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Covalent modifications of the histone tails and the cross talk between these modifications are hallmark features of gene regulation. The SAGA histone acetyltransferase complex is one of the most well-characterized complexes involved in these covalent modifications. The recent finding that the removal of the ubiquitin group from H2B is performed by a component of SAGA, Ubp8, is intriguing as it assigns two posttranslation modification processes to one complex. In this work, we characterize the association of Ubp8 with SAGA and the effect that acetylation and deubiquitylation have on one another in vitro and in vivo. We found not only that Ubp8 is a part of the SAGA complex, but also that its deubiquitylation activity requires Ubp8's association with SAGA. Furthermore, we found that the Ubp8 association with SAGA requires Sgf11 and that this requirement is reciprocal. We also found that the acetylation and deubiquitylation activities of SAGA are independent of one another. However, we found that preacetylating histone H2B inhibited subsequent deubiquitylation. Additionally, we found that increasing the ubiquitylation state of H2B inhibited the expression of the ARG1 gene, whose repression was previously shown to require the RAD6 ubiquitin ligase. Taken together, these data indicate that the expression of some genes, including ARG1, is regulated by a balance of histone H2B ubiquitylation in the cell.
Chromatin is an important regulator of cellular processes, including transcription, replication, recombination, repair, segregation, chromosomal stability, cell cycle progression, and epigenetic silencing (23). One step that is crucial for regulating these processes is the conversion from the active to inactive chromatin states. The ability to understand the change from euchromatin to heterochromatin is paramount in defining the mechanisms by which genes are active or inactive. Key players in regulating this process are the histone proteins, which cooperate to create the higher order structure of DNA. Histones undergo a variety of posttranslational modifications, including acetylation, phosphorylation, methylation, sumoylation, and ubiquitylation (3). The combination of these modifications is what constitutes the histone code hypothesis. Much work has gone into understanding and further defining the roles of these modifications in transcriptional control (reviewed in reference 4).
A variety of multiprotein complexes function in the cell to perform posttranslational modifications of the histone proteins, many of which have been well characterized in Saccharomyces cerevisiae. The SAGA, NuA4, Nua3, and SAS complexes acetylate a variety of lysine residues on all four histones, while the SNF1 complex phosphorylates serine 10 on histone H3, the RAD6 complex ubiquitylates histone H2B, and SET1, along with SET2 and DOT1, methylates histone H3 (reviewed in references 4, 16, and 26). Much of this work has lent support to the idea of the histone code, in particular the discovery of cross talk between histone ubiquitylation and methylation in yeast and promoter-specific histone modifications at the Igf2R imprinted gene (24, 28, 32).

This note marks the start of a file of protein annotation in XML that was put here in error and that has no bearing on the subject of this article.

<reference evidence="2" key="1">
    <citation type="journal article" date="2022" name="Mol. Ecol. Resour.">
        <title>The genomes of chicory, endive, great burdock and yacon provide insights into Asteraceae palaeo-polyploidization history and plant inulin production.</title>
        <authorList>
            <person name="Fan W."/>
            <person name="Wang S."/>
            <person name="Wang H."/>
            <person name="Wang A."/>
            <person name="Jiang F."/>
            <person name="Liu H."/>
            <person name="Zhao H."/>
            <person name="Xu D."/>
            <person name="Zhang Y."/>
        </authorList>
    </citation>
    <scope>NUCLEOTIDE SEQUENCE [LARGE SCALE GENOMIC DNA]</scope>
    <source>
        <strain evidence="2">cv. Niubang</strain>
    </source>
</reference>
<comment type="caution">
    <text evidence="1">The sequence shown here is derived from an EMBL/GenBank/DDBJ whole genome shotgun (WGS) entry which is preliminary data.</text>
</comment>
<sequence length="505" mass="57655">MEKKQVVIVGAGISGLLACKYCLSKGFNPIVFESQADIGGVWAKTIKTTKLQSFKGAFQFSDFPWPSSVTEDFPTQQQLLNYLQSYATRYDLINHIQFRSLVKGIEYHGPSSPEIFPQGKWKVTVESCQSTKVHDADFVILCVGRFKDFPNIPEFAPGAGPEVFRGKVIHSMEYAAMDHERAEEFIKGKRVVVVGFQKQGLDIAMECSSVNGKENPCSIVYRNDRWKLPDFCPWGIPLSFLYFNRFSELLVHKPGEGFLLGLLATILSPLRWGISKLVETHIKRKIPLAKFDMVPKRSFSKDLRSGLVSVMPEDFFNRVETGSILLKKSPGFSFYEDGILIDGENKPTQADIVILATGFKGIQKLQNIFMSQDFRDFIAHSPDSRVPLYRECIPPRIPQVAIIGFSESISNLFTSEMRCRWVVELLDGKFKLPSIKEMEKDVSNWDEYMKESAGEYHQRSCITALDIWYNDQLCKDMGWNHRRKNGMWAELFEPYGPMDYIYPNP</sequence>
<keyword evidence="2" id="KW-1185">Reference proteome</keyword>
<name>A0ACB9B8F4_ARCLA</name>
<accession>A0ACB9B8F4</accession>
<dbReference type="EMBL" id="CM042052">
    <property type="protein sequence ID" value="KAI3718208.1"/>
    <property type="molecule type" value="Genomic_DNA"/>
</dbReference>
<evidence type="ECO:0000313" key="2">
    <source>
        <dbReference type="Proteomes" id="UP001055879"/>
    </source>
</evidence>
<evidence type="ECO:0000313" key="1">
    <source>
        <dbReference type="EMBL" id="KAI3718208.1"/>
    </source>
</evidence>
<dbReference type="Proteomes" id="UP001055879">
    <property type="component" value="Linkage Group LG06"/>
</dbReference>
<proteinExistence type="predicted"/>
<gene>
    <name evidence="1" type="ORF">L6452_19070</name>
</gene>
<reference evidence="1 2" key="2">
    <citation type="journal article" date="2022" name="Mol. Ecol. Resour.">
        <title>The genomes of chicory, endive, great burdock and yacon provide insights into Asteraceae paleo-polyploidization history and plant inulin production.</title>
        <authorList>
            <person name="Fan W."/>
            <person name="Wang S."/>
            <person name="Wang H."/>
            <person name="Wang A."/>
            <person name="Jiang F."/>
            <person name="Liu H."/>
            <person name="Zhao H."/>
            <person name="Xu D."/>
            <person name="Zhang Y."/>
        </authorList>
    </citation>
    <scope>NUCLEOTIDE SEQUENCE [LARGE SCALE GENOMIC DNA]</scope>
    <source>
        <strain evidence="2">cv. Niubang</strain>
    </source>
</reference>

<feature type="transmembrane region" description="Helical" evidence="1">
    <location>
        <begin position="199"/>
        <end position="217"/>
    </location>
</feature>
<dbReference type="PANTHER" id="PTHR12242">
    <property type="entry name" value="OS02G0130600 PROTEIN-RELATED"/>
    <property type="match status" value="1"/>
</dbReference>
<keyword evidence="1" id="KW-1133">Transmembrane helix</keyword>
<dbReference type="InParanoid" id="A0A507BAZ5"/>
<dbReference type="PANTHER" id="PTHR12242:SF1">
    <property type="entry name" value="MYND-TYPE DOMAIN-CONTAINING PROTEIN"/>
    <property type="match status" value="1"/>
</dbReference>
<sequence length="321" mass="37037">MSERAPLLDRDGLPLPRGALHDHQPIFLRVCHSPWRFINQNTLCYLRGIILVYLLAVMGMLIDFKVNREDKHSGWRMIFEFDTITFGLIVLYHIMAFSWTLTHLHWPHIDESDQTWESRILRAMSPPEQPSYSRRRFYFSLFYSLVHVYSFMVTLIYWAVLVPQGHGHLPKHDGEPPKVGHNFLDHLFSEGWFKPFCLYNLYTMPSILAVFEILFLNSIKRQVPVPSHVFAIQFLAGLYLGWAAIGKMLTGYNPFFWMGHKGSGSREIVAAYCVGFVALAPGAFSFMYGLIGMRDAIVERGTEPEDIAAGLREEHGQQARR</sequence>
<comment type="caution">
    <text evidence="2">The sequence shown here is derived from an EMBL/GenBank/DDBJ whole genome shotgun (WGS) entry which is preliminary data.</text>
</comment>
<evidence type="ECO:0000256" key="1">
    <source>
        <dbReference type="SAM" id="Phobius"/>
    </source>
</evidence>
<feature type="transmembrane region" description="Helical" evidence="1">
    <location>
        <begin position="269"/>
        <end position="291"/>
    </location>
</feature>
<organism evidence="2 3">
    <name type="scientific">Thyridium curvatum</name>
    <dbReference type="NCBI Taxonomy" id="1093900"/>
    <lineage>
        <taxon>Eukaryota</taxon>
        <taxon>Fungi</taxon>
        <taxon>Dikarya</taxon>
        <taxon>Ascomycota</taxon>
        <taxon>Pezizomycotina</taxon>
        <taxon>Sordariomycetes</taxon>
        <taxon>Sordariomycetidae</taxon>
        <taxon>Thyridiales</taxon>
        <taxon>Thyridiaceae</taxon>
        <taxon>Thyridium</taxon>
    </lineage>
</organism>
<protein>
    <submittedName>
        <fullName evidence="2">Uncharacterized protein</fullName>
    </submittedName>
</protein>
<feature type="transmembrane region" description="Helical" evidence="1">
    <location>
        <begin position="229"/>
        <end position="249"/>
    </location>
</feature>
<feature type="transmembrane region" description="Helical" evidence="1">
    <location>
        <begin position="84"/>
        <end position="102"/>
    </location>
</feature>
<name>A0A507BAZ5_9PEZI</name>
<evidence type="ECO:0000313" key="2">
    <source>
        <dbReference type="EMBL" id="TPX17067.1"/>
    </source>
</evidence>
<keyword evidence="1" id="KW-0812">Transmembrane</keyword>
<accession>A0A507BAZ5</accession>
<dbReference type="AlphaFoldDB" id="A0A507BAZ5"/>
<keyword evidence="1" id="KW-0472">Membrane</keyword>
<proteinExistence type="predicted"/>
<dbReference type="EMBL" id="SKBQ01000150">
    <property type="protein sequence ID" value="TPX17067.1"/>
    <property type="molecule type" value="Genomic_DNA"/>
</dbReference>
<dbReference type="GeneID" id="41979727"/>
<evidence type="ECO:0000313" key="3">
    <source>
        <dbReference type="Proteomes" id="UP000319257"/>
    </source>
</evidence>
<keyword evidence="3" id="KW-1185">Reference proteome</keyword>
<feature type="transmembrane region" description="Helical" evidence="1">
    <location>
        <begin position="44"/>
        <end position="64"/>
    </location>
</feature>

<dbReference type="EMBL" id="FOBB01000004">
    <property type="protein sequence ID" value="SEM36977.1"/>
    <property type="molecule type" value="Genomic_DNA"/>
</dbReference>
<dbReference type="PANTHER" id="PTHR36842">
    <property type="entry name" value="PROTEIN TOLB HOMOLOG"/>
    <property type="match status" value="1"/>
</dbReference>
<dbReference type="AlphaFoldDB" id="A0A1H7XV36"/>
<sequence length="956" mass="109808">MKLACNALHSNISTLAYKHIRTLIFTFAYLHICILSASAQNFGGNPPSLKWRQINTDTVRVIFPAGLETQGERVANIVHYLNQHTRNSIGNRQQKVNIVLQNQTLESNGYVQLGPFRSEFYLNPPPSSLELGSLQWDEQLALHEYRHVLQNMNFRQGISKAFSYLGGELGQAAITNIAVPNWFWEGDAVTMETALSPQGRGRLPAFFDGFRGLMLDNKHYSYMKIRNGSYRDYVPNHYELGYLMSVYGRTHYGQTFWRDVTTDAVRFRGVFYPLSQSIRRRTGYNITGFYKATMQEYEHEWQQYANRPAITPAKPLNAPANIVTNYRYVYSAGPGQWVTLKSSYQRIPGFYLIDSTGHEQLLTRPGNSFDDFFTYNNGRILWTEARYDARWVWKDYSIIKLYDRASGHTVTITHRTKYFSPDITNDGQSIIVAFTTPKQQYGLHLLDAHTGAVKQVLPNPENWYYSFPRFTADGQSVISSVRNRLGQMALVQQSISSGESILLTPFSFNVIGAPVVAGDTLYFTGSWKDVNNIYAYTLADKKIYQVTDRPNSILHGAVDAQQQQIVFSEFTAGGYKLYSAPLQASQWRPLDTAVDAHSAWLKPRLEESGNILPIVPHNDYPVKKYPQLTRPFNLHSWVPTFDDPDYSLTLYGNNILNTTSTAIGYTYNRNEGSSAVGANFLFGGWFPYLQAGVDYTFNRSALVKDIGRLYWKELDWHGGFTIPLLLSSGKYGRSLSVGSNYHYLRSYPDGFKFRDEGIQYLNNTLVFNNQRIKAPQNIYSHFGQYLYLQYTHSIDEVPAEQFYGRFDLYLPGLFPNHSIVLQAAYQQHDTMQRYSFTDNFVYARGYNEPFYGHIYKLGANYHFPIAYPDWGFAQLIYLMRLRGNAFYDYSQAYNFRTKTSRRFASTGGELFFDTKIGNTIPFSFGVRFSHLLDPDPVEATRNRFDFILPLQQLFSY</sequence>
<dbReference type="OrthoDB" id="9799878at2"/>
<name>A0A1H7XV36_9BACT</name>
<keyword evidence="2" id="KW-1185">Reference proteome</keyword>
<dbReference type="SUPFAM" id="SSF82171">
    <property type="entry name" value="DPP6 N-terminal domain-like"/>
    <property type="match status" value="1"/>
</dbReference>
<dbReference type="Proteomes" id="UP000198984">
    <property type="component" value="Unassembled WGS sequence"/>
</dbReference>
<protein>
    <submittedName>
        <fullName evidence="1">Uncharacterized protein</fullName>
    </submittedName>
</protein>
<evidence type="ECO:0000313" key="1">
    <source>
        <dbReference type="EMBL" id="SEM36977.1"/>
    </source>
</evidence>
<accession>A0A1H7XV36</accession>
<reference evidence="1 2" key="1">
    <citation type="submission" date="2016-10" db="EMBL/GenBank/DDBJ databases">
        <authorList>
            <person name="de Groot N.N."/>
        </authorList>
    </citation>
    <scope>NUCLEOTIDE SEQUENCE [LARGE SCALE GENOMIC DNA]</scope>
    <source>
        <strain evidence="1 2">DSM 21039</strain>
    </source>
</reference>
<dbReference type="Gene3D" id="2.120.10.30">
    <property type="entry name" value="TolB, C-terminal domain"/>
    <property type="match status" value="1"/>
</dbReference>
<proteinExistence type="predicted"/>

Recent work from several labs has revealed an additional twist to this already complicated story. The Berger and Grant laboratories have recently shown that in addition to their ability to acetylate histones, the SAGA and SLIK histone acetyltransferase (HAT) complexes function to deubiquitylate histone H2B both in vivo and in vitro (5, 10). They found that this activity is dependent on the Ubp8 (ubiquitin-specific processing protease 8) gene product, since the deletion of UBP8 results in an increase in the overall ubiquitylation state of H2B (5, 10). Additionally, a partial disruption of SAGA via a deletion of SPT20 also leads to an increase in overall H2B ubiquitylation levels, although not to the same level as a Ubp8 deletion, suggesting that Ubp8 may belong to other complexes in addition to SAGA (10) These labs also showed the role of ubiquitylation in transcription and observed that the loss of Ubp8 leads to an overall increase of H3 lysine 36 methylation and a decrease in H3 lysine 4 methylation. They further illustrated that unlike other reversible histone modifications, for which the addition or removal of the modification leads to differential effects on transcription, ubiquitylation and deubiquitylation can both be involved in transcriptional activation (5, 10).
In the S. cerevisiae genome, there are 16 potential UBPs, 14 of which were shown to have ubiquitin-cleaving activity (1, 11). These proteins all have similar Cys and His domains which form the catalytic region. The roles of UBPs are thought to be diverse but remain poorly understood for both mammals and yeast. Surprisingly, none of the yeast UBPs is essential for viability (1). Specific functions have been assigned to very few UBPs, and their specific substrates have been even more rarely identified (30). In addition to the recently identified function of Ubp8, two UBPs, Ubp10p (Dot4p) and Ubp3p, regulate silencing (12, 15). Since the function of most of these deubiquitylating enzymes remains unknown, characterizing the ones that have been identified will lead to a better understanding and definition of the role that these enzymes play in the cell.